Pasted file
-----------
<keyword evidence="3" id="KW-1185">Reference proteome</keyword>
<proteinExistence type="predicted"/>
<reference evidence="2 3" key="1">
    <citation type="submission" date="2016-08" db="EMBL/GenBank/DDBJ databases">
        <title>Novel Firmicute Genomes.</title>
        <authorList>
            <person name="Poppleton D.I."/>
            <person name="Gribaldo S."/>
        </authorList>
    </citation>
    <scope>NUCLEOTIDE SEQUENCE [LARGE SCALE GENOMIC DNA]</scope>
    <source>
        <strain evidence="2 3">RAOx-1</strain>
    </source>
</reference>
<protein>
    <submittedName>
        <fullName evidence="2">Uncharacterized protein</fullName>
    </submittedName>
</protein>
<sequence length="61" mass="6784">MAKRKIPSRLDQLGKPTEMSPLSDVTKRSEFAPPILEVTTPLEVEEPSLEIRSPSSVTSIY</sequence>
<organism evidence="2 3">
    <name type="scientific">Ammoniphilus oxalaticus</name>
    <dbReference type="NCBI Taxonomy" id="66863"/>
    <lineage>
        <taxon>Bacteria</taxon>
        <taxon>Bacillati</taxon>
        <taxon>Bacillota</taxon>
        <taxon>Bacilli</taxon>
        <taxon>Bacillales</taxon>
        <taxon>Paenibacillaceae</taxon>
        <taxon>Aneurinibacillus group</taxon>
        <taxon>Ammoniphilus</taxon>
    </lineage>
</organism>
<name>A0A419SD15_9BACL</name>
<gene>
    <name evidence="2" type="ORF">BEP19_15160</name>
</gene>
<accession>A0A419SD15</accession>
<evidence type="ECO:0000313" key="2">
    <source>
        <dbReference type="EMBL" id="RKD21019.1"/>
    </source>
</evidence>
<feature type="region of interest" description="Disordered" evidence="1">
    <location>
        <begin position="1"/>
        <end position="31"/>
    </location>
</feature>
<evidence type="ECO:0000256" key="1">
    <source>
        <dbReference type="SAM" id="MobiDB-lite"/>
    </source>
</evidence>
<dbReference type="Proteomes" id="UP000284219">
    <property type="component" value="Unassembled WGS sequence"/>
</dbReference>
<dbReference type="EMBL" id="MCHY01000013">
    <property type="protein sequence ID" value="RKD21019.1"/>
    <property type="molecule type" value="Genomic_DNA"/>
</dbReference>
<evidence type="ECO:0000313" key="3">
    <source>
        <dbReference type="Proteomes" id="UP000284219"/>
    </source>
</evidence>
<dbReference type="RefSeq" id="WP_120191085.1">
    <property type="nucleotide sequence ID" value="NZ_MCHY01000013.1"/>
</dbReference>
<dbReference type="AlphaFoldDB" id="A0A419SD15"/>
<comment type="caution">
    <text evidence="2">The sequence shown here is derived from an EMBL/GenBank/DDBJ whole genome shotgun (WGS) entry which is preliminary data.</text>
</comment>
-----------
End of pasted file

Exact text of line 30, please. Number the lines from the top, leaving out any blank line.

        <taxon>Bacillales</taxon>